Here’s a new litmus test I’ve been using in order to help bands determine if they have reasonable goals to develop themselves within their scene. It’s an easy one too. If you can’t name 5 record labels who would realistically pick your band or a band like yours up for your next record assuming everything else was sorted then you need to sit down and re-evaluate your choices. This is something I see all the time with bands I try to help out. They tell me “We want to get signed!” but have no clue, not just what that entails, which is a different story entirely, but who they should even approach for that sort of thing. While I do appreciate that it is my job as a consultant and manager to help them with that, the general apathy and inability of bands to dig in and try to figure out what might make sense for them to attack is kind of shocking. This is something I wish more bands would sit down and figure out because once you know the movers and shakers you are getting somewhere.

I would like to clarify that when I say you need to name 5 labels, I’m not saying you need to know someone at all 5. Hell, I’m not even saying you need to know someone at one. You just need to know they exist and be aware that some of the bands they are putting out are doing similar things to you or are doing things you want to be doing. And no – you can’t just read this far and then try and google some labels so that you can feel self righteous. That’s not how it works. If you’re not already aware of the scene you are trying to grow in then you might as well quit before you record anything. And again – it’s not about knowing the mainstream scene, every band is trying to get that, you need to show you have a deep knowledge of the harsh realities of the underground of whatever type of music you play. That’s where you are going to find genuine interest and be able to build towards something that doesn’t suck.

This isn’t even a question of ‘knowing how the industry works’ because I’m not trying to talk about the importance of labels or what labels can give you. I’m just talking about a basic approach to getting signed. Most bands seem to not realize that there are a ton of steps between where they currently are and, say, Interscope. Sure they might have the sound that matches the major labels, but they don’t take the time to look at what other steps they might need to take in order to get the interest that they want. Ultimately, as with any problem, it’s a lot easier when you break down whatever monster you are facing into its component parts. Well the component parts of getting signed to a big label usually start off with approaching smaller labels for a long time in order to build up a reputation and get the sort of support that we need in order to grow our bands both on a regional scene and a national one. This test is a key for people striving to develop themselves.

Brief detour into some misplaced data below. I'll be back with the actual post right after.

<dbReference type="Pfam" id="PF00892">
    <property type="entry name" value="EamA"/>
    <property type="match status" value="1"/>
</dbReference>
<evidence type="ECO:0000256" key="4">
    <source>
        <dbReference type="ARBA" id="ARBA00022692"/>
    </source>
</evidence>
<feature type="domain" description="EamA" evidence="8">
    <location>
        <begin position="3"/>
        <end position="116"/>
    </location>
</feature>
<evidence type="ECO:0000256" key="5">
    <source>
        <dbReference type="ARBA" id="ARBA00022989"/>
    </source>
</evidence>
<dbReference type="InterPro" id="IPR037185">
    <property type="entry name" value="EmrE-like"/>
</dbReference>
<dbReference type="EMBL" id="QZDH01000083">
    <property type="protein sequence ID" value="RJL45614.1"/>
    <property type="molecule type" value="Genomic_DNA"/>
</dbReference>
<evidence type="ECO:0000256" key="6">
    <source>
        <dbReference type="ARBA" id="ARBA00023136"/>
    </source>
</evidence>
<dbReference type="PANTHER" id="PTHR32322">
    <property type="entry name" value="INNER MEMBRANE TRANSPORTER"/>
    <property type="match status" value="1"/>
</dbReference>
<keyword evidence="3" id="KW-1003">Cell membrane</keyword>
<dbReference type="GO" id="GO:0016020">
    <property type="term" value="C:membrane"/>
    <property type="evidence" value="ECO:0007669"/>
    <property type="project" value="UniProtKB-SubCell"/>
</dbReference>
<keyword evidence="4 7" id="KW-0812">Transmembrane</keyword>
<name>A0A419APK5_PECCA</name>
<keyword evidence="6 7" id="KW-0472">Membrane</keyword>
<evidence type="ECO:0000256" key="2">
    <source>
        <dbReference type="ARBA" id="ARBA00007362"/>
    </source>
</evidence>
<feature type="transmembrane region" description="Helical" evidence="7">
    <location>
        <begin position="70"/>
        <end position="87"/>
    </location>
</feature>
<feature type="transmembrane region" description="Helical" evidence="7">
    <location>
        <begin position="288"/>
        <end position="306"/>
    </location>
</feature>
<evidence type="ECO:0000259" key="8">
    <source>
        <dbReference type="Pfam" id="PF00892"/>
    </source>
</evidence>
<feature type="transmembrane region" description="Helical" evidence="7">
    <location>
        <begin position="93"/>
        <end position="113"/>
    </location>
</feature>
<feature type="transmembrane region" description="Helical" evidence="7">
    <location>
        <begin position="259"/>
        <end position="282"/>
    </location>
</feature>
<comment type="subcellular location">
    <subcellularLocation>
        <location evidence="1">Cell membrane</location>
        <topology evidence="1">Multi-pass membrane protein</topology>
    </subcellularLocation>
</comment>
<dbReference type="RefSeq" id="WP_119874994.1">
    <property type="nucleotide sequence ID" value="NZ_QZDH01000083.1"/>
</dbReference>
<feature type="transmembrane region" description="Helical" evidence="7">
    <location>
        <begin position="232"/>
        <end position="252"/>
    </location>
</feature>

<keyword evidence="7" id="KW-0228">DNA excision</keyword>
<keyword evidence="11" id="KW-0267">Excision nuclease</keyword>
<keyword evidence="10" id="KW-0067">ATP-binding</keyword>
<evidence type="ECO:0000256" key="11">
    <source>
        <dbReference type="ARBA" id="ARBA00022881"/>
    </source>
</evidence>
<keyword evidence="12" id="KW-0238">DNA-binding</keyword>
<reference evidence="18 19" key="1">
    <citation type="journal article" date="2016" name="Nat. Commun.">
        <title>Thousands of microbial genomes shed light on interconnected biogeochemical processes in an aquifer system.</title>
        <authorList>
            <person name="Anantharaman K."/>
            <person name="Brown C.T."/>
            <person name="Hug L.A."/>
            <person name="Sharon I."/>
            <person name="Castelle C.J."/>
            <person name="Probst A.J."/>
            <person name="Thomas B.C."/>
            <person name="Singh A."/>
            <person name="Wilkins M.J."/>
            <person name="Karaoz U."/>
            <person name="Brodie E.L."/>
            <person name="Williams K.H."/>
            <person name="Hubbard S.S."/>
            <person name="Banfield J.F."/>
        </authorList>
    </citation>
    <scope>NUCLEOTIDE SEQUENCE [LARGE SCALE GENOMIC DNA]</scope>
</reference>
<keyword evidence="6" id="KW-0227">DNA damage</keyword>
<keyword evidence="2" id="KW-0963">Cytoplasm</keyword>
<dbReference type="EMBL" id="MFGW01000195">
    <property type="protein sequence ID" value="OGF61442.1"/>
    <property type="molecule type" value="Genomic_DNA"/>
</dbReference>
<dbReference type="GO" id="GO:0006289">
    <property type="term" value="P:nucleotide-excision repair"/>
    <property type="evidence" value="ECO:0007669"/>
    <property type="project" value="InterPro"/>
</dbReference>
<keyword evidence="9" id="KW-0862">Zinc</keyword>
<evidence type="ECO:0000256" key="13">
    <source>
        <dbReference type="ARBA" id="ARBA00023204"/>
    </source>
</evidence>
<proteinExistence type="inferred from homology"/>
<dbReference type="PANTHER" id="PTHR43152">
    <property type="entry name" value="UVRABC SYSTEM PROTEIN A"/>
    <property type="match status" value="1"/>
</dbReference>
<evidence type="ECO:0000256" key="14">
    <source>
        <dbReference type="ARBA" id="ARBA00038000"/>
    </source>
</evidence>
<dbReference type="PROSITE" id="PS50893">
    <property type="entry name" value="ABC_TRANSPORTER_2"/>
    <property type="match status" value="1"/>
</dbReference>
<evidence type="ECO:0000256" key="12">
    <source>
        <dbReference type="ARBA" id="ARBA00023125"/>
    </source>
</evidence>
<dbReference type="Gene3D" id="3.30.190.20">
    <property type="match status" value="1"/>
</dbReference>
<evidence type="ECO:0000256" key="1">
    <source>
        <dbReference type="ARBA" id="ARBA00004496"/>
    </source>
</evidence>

I think part of the beauty of the naming 5 labels litmus test is that it implies a degree of seriousness well beyond ‘I know so many bands in the local scene bro!’ because when it comes down to it, you are trying to go further than those bands. If you’re trying to break out of the local slog then why try and emulate the other locals? That makes no sense. What you need to do is figure out what the next step is, and for a lot of bands out there, after an initial EP release or whatever the goal is to get connected with someone else. In this case it would make sense for the next steps might very well be signing to a small label. Hell – even if you don’t want a label, you can turn this litmus test into one of countless other things, like saying “What are 5 booking agents I should try and work with?” or “Who are 5 PR people I should connect with?” Again I want to point out – this isn’t a question of connecting with people you go drinking with. This is about looking for that next step, really looking for it.

When it comes down to it, knowing promoters in your city and the next one over doesn’t really count as making moves. So much of this game is just working really hard to connect with people from other places by going to shows, talking to everyone online and continuing to develop. This may seem a little hokey and like it will take forever, but that’s sort of the thing you need to be doing. You need to be addicted to the research aspect and realize that even if you do find someone who wants to work with you, they are going to want to see that you took the initiative to do something grand. They don’t want you to be another band who they need to drag along and help through every little thing. You want to be the band who are interesting and motivating for people to work with and you want them to realize that you have your shit together and are worth other peoples energy. The perfect way to do this is to be able to call up a potential manager who has expressed interest and say “I want to sign to X, Y or Z”.

The only way you are going to make it to the next level is by paying close attention to the bands who are higher up in the scene than you and who they choose to affiliate with. Hell, you might not even be at a point where you know what 5 labels you want to sign too because you can’t name 5 locals bands. So maybe that’s your priority first. Just realize that ‘making it’ is a question of two things, longevity, and being able to cut your problems into a lot of component parts and working on it until things start to come together and make sense. So what’s holding you back? Some of you may have been nodding along to this and are ready to take the next step. The rest of you – get researching – you’re going to discover a lot of great music!


Leave a Comment